However, the helpful archivist also provided me with another contact within the town, a gentleman by the name of Jacques Boone. I subsequently emailed Jacques with my now well-rehearsed potted history of my Grandfather’s service, the website and book plans and within a couple of hours I received the following reply:
Dear Mr Andrews,
Many thanks for your interesting mail. Every information about the 11th Btn, the Royal Scots Fusiliers, does interest me very much, indeed. On 24th September 1944, as a 17 years old boy, I was living in Turnhout and attended the liberation of the town,( I kept it vivid in my memory, almost as if it happened yesterday) by the 49th Reconnaissance Rgt of the 49th Polar Bear Division, followed immediately by the 11 Btn, the R.S.F. and the 7th Btn, the Duke of Wellington’s Rgt.
My text on the liberation of Turnhout was published by “Forces War Records”in their Magazine , issue 10, Special Edition , ‘Your Stories’, December 2015. Some photographs of me were shot on 24th September 1944 by a late cousin of mine, on the Turnhout Market square , while I was fraternizing with the Recces.
A friend of mine, Ken West, was a member of the 11th RSF. Hereby some correspondence. I read his book “An’ it’s called a tam- o’- Shanter”, Ken’s war memoires. I opened my contact to him with my letter of 1st October 2007, I asked him if he knew the 11th RSF man whose photograph I had taken in Normandy in 2007. Ken did not; he actually did not “liberate” Turnhout, on 24th September 1994 he was in an hospital in England, in treatment for severe burn wounds he had gotten in action on the Normandy front.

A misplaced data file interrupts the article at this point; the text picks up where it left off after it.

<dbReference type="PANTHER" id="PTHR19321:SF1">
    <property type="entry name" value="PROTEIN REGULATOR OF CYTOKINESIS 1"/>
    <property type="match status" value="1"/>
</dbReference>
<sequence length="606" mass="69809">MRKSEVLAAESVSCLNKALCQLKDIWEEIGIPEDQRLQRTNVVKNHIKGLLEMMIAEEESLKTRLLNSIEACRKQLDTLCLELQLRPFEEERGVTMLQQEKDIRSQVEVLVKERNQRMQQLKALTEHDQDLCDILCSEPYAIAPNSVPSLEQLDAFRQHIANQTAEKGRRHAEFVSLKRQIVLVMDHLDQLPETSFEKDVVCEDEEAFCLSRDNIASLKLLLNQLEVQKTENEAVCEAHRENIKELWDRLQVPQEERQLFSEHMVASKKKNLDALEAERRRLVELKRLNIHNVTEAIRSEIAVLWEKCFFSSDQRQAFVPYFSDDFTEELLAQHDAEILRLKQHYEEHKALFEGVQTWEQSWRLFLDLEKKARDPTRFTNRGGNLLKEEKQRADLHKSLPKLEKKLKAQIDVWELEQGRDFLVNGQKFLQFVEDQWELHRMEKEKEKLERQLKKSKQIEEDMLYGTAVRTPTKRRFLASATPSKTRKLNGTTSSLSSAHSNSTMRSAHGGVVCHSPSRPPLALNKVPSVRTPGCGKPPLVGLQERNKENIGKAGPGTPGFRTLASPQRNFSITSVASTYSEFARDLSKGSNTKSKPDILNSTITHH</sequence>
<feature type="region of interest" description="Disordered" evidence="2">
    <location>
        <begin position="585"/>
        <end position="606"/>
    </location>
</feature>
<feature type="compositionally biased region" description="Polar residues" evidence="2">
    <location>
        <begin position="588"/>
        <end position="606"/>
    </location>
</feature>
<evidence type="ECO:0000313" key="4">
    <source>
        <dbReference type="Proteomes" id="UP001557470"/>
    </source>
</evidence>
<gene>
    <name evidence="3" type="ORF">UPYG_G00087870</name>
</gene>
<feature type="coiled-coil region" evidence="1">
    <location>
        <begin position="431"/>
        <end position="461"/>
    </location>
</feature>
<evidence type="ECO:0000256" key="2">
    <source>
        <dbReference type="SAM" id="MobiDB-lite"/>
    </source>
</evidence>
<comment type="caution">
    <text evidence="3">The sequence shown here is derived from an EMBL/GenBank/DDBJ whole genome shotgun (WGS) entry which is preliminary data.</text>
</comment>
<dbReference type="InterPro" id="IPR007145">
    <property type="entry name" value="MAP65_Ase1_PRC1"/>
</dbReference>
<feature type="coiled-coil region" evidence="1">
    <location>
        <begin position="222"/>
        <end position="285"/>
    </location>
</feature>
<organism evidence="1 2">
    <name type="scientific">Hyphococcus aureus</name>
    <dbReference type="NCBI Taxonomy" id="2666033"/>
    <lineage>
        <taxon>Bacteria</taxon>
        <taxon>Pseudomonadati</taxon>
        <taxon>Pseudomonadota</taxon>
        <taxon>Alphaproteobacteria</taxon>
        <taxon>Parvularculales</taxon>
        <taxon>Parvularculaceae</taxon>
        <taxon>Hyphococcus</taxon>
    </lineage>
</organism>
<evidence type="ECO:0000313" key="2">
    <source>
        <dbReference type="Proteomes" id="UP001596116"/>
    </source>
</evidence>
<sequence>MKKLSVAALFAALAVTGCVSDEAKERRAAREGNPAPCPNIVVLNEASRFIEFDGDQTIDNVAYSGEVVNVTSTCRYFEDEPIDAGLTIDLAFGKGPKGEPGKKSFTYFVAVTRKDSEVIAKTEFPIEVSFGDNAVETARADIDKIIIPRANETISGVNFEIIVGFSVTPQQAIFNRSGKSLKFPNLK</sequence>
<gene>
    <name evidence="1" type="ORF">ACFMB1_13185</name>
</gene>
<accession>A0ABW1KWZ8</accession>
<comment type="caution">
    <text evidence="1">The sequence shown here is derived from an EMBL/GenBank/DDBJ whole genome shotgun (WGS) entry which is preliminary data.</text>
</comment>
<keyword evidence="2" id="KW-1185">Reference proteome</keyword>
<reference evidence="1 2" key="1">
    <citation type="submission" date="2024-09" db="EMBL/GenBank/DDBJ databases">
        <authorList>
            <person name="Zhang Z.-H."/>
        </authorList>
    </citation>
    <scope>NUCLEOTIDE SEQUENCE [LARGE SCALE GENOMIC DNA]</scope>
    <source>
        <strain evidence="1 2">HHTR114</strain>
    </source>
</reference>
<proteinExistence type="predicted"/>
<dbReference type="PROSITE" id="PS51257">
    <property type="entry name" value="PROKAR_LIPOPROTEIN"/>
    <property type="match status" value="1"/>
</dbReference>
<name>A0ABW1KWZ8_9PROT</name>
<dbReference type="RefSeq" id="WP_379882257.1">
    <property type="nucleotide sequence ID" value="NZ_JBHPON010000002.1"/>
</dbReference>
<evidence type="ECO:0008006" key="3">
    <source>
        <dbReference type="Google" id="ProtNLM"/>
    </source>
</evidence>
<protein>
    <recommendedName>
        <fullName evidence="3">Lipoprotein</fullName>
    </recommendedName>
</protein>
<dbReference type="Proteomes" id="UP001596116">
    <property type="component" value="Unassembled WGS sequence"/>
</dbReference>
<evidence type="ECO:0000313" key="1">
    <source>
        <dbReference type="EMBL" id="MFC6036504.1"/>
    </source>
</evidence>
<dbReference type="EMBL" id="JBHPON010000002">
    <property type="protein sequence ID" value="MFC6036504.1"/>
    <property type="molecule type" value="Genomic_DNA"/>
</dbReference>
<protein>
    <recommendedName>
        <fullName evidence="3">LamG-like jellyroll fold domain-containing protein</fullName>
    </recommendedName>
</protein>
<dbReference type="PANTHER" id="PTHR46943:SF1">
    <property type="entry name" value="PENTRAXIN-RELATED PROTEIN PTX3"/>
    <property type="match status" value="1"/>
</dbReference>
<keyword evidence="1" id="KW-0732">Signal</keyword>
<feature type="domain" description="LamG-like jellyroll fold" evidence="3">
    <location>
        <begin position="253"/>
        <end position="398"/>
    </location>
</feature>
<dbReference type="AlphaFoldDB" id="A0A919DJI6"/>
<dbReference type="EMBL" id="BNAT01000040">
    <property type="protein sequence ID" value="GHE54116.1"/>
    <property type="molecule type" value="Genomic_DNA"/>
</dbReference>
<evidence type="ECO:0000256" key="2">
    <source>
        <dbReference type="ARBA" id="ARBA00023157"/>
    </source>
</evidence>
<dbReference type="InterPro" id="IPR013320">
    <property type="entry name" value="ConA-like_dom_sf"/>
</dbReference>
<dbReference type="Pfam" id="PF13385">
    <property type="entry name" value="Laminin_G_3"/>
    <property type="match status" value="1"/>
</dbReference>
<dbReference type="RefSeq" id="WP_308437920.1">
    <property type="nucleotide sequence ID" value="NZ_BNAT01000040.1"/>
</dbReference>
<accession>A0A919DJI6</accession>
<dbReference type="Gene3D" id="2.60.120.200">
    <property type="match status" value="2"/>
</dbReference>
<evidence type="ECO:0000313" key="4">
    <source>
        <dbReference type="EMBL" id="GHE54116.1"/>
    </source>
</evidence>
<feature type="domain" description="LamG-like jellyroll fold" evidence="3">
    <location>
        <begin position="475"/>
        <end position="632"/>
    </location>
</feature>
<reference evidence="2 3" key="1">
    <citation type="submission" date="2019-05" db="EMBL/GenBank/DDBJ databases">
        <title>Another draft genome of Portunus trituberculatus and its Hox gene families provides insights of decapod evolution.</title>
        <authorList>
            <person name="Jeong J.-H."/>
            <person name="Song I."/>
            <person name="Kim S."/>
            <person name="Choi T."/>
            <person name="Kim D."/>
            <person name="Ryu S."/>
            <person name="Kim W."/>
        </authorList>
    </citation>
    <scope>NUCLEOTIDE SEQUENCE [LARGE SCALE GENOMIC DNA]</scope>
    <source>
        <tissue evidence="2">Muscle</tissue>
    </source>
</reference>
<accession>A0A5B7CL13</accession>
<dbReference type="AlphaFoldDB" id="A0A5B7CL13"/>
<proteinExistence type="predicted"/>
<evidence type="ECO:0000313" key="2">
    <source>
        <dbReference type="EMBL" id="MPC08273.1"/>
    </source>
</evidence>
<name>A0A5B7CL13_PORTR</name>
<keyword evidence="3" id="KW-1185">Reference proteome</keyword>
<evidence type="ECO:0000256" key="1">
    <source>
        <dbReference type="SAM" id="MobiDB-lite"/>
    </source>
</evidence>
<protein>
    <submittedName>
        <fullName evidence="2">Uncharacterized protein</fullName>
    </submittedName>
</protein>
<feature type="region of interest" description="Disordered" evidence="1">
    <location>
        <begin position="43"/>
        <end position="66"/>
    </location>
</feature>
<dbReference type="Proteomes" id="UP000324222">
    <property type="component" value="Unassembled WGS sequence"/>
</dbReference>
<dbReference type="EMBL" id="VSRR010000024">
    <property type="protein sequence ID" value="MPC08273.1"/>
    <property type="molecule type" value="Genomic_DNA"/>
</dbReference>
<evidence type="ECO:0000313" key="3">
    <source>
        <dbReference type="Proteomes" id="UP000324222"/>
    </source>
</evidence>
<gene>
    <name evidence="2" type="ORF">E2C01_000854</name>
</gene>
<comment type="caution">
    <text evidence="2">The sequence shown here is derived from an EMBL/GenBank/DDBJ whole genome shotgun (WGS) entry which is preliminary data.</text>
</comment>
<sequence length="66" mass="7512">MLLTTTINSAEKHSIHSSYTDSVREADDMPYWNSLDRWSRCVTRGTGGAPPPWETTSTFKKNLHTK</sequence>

I am convinced that my friend John Peters (address provided) knows English very well and I am almost certain he could give you some interesting data . Tell him I gave you his address.
With kind regards,
Member of the 49th (WR) Infantry Division Association.
I replied, thanking Jacques for the link to his article and the additional contact. I explained that Ken West was indeed a mutual acquaintance and sent on a photograph of Ken and I in Leicester in 2015. In addition,
Jacques bounced back with another prompt email:
Thank you for the nice photograph of you with Ken. The last time of our meeting was in 2014, in Normandy, in front of the Polar Bear monument at Fontenay-le-Pesnel. He was leading an important group of Normandy Veteran Association members. What a pity this association has been dissolved. We met several times in October at a memorial ceremony at Wuustwezel in Belgium next the PBA monument and also one time at Merksplas, at the monument of Cpl John HARPER, VC.
My motto is: Remember ! Often, I attend ceremonies , last week to remember crashes of 3 RAF bomber command bombers, for a Manchester, a Halifax and a Stirling at the village of Kasterlee. I had again the pleasure of meeting there British and Canadian acquaintances to members of the crews. I had to make a speech in English at the Manchester monument.